Opportunity at a cost: Confronting restrictions on FDI outflows
Recent discussions of international investment policies, inspired by the UN Sustainable Development Goals and the Paris Agreement on Climate Change, have drawn attention to the capital needs associated with a more sustainable development path. Overall, there appears to be broad support for an internationally open, properly framed investment regime. The focus has been on investment liberalising and facilitating initiatives to be taken by potential host countries and, where needed, complementary efforts on the part of source countries. However, not everybody may be on board at all times.
Outward FDI, at least in “sensitive” sectors, might also be viewed as a menace to domestic production and employment. Among the policy initiatives recently mentioned by the US President are interventions intended to deter domestically established firms, particularly car producers, from moving productions or production segments abroad. Punitive tariffs on imports of the respective products or components might be imposed; and no further attention appears to be given to the economic and political costs involved.
Is this more than a threat? In the end, one might expect at least that no action would be taken in violation of the United States’ international obligations, including the commitment to most-favoured-nation (MFN) treatment and existing tariff bindings under the General Agreement on Tariffs and Trade (GATT).
Yet, hypothetically, there are subtler instruments that might serve the same purpose, deterring individual companies from relocating and investing abroad. Exclusions from public procurement projects or otherwise available tax benefits are cases in point. The legal status of such measures appears less evident than the imposition of punitive tariffs, in particular if merchandise trade is involved, since the respective GATT disciplines essentially deal with the treatment of products dispatched across borders rather than with domestic measures intended to affect investment flows.
What about services trade?
The General Agreement on Trade in Services (GATS) certainly covers investment-related interventions under its mode 3, “commercial presence.” However, potentially relevant disciplines, including MFN and national treatment, apply only to a WTO member’s treatment of foreign service suppliers and are subject to some additional provisos. Nevertheless, depending on the details, the GATS might apply in the current case: certain types of assembly operations (“contract manufacturing”) qualify as services under the classification scheme adopted by WTO members, and a number of the potentially affected car producers are foreign-owned.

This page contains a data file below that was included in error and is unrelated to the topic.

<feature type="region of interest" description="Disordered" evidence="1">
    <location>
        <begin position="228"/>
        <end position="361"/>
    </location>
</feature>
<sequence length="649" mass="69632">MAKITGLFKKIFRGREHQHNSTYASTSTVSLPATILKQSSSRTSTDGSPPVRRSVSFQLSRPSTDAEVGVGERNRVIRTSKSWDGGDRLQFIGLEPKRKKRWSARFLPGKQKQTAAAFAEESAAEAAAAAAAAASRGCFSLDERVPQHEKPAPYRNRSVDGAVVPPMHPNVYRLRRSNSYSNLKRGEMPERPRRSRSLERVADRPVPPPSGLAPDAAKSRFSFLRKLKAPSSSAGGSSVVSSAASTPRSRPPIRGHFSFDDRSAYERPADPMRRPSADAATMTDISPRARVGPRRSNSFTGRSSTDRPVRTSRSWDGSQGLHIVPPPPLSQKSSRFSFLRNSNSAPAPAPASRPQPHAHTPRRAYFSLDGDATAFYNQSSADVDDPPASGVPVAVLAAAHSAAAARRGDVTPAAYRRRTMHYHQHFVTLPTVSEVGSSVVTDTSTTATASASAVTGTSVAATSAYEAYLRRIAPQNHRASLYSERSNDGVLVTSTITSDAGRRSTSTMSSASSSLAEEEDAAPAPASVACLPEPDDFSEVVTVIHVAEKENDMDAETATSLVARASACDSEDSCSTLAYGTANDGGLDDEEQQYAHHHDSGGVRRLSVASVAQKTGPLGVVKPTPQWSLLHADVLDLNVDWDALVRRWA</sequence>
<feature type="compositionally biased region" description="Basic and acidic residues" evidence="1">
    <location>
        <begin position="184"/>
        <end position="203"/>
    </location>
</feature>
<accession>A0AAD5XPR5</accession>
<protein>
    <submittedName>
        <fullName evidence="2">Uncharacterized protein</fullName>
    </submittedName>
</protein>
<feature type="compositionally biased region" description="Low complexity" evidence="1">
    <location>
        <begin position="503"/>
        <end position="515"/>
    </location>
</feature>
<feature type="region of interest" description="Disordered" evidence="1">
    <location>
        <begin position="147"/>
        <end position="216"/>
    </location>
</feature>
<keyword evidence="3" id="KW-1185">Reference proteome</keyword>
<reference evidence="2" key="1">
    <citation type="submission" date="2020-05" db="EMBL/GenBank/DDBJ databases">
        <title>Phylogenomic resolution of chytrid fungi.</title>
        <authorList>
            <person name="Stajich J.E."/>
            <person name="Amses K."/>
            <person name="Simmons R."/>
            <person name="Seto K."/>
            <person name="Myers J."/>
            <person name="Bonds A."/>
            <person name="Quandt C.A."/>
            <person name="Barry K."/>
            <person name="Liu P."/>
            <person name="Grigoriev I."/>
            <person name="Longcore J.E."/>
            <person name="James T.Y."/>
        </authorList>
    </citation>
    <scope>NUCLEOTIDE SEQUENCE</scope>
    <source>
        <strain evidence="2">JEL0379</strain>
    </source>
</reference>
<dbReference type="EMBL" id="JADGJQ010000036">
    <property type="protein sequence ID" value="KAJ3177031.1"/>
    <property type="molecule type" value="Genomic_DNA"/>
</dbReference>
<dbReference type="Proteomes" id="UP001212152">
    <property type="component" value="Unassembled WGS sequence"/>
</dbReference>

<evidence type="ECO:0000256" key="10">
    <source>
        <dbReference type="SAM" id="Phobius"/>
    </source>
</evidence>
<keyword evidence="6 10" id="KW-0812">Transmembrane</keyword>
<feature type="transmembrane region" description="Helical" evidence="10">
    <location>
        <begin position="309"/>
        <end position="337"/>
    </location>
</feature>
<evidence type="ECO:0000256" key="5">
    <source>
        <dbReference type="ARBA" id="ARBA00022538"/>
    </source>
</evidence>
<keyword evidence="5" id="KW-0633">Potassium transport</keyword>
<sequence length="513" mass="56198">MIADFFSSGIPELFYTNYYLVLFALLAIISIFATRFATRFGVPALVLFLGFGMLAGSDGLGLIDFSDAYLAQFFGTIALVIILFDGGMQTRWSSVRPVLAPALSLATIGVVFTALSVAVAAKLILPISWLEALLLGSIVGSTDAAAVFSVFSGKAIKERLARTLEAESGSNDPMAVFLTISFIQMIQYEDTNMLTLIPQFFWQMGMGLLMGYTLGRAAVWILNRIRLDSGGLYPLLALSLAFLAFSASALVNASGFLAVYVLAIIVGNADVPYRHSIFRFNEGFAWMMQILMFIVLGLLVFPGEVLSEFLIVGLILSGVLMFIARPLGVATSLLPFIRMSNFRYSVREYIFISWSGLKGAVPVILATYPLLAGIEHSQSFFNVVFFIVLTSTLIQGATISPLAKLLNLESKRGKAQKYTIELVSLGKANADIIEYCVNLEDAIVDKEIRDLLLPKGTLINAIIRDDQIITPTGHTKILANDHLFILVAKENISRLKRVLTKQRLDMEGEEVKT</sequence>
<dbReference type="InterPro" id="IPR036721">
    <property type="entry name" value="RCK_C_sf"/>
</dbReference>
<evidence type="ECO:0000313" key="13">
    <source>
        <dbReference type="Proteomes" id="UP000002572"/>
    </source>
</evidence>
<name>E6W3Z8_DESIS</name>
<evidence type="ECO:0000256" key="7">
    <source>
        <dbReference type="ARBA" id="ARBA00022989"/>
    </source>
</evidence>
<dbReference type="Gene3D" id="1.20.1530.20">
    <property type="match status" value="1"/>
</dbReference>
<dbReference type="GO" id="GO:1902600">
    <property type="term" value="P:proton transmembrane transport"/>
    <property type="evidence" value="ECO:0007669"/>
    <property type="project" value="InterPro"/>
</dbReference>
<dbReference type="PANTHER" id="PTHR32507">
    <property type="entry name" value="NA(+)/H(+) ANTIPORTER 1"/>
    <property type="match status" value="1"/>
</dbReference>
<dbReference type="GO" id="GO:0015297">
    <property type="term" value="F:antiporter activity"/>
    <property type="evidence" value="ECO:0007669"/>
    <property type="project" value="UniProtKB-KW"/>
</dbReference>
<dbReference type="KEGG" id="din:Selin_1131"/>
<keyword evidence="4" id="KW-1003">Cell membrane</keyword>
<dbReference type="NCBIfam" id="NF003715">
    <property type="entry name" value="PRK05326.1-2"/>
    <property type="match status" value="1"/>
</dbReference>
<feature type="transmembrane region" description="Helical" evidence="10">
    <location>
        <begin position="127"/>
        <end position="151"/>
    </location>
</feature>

Apart from multilateral obligations, there are other conceivable sources of investment disciplines — a wide variety of regional and bilateral trade and investment treaties. These treaties normally apply on a cross-sectoral basis. In general, however, their focus is on host country measures rather than on restrictions that home countries might impose on outward investment flows. Nevertheless, since there is no common blueprint, certain variants might indeed prove relevant in the current context.
Looking ahead: Areas for further exploration
Against this backdrop, at least four issues may warrant further attention:
- Is there evidence of any wider use of FDI-deterrent interventions by potential source countries e.g. for employment-related and similar reasons? If so, what are the sectors and measures predominantly concerned?
- What could or, rather, should be done to alert governments to the economic and political repercussions of such types of intervention? For example, is there scope for cooperative efforts of competent international organisations? What could these look like?
- What would be the status of outward FDI restrictions under current international obligations? Are there gaps that might need to be clarified, and eventually closed, by interested governments? If so, what would be the most suitable forum(s)?
- In the context of current efforts to create a coherent framework of international investment rules, with a view to mobilising resources for sustainable development, how should restrictions on FDI outflows be dealt with? Or could they simply be ignored?
Of course, these questions matter only if and insofar as governments, recognising the benefits of international cooperation, remain willing to contribute to, and comply with, a system of commonly binding disciplines. Though the current environment does not look very encouraging indeed, the resilience and adaptability of the GATT/WTO system, since 1947, should not be underestimated. But who would start the ball rolling?
Rudolf Adlung is an independent trade policy analyst and former senior economist in the Trade in Services Division of the WTO Secretariat.